A Live One - 2011 Ford Mustang GT 5.0 Long-Term Road Test

2011 Ford Mustang Long-Term Road Test

2011 Ford Mustang GT 5.0: A Live One

February 09, 2011

mustang f34 low.jpg

It probably happened around the time when our longterm 2011 Ford Mustang GT was heading down the assembly line in Flat Rock. A new or revised Mustang is introduced to the media, and the subsequent reports from a half-dozen hacks inevitably gush "you can't even tell it has a live axle!"

Those journalists need to have their asses recalibrated.

The subject of the Mustang's live axle ignites heated arguments among enthusiasts nearly as effectively as do pushrods. Ford's justification for the live axle in modern times has been that their customers that drag race demand it, and, well, it's cheap. Fair enough. Mustang enthusiasts point to the car's impressive handling numbers. Also a fair point. But don't be fooled into concluding that a live axle out-points an independent layout on every pole of the spider graph.

Live axles have loads of unsprung mass, far more than that of an independent suspension. This is the technical description you've heard before, and the way unsprung mass manifests itself in the real world is a busy up-and-down action originating from the rear of the car. It's not really ride harshness per se, it's more of an exaggerated bobbling motion, and it's obvious. You notice it even when cruising down a freeway if that freeway is not completely smooth, a description that includes nearly every metropolitan-area freeway.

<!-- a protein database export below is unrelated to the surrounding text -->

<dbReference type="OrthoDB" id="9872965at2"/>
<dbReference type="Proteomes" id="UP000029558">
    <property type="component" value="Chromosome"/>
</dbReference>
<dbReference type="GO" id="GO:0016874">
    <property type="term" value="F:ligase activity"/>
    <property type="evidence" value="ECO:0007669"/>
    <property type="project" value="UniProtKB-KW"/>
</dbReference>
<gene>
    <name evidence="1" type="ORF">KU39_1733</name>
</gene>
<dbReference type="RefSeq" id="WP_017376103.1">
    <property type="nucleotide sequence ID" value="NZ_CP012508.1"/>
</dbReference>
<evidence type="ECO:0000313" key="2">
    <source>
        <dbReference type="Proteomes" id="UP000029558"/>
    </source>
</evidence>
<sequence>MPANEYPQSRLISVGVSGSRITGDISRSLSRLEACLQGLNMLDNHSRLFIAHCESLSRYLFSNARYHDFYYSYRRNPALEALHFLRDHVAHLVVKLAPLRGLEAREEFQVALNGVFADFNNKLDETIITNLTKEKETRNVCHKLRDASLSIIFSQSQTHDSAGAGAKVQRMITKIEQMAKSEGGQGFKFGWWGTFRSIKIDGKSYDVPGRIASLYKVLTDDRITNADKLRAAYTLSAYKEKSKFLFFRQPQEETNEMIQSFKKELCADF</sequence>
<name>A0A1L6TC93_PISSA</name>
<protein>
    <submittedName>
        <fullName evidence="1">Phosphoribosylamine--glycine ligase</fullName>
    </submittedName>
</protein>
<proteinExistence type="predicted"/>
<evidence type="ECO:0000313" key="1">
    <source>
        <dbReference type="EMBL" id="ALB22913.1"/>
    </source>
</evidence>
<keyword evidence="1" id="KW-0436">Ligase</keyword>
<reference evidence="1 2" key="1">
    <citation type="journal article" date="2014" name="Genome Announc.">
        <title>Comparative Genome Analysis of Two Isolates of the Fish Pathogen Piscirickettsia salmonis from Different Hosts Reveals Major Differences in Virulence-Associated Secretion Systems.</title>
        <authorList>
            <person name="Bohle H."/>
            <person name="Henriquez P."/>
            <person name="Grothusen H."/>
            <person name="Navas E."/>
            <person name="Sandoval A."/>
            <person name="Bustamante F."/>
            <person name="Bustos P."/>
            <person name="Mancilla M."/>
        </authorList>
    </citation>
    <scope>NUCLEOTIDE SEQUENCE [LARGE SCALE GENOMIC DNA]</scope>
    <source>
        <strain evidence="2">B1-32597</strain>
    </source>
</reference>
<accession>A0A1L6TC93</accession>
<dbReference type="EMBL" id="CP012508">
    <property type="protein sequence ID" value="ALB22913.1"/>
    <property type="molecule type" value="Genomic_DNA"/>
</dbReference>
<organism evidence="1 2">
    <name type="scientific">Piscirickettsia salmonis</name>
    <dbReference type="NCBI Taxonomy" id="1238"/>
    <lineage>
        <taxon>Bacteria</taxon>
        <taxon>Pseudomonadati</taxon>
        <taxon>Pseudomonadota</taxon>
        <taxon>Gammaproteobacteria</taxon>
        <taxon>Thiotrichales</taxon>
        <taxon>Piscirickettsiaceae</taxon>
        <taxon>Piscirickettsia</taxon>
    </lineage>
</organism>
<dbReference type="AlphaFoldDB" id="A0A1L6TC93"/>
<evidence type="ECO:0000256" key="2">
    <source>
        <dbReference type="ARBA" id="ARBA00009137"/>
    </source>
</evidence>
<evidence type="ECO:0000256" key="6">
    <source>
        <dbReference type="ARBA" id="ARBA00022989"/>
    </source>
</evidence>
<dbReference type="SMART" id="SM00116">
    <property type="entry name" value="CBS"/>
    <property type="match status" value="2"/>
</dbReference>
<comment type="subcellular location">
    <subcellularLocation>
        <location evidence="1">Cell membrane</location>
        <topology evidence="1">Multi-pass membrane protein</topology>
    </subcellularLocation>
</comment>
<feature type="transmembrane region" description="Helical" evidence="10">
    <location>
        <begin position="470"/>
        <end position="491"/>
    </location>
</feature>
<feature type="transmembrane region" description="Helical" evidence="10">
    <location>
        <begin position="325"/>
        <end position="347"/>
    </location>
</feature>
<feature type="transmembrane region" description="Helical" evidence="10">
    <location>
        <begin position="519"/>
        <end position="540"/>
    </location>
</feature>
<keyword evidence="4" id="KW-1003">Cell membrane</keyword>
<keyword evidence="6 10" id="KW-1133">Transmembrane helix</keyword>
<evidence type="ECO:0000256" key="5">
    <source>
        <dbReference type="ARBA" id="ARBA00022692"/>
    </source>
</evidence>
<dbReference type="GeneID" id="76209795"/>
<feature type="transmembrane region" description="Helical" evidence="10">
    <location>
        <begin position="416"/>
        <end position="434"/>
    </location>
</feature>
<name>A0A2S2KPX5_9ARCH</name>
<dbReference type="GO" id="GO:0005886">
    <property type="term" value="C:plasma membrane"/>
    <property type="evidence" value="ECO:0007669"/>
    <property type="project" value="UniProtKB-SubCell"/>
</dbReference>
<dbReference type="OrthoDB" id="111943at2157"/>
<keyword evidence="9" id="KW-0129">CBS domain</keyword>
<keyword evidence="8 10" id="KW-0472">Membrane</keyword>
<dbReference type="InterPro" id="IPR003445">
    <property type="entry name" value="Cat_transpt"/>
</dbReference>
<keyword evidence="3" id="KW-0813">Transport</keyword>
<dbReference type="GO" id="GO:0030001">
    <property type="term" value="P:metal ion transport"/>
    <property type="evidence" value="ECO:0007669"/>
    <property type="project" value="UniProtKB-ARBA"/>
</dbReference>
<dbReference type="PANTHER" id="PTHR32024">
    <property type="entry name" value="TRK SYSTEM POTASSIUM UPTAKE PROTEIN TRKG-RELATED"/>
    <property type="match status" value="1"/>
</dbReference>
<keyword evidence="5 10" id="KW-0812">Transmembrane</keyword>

On smooth surfaces like racetracks, unsprung mass is far less of a liability (unless the best lines on the track are those that entail driving over berms...). A live-axle'd tire has no camber change due to body roll (i.e. it runs perpendicular to the track surface), an aspect that is no bad thing for grip and traction and is part of the reason drag racers like 'em. Of course, unlike live axles, independent layouts can have the luxury of toe and camber adjustments, allowing the user to take advantage of camber thrust for additional grip.

Roads in the real world are bumpy. When driving on said bumpy roads that also decide to turn, unsprung mass re-enters the equation and the Mustang bucks uncouth-ly. It's like some large, invisible hand is yanking the back of the car to and fro. Ford engineers have gone to some lengths in tuning the rear damper forces in attempt to manage this inherent behavior, and in doing so have extended the effective life of the stick axle layout.

But then you drive a car like the current Camaro over the same section of road and realize just how much less ass-end-derived drama and nonsense there can be (note: I'm not referring to oversteer, which is the kind of ass-end nonsense I can get behind). The difference in chassis control and composure is real.

This is one of the few areas in which I prefer the Camaro over the Mustang.

Jason Kavanagh, Engineering Editor

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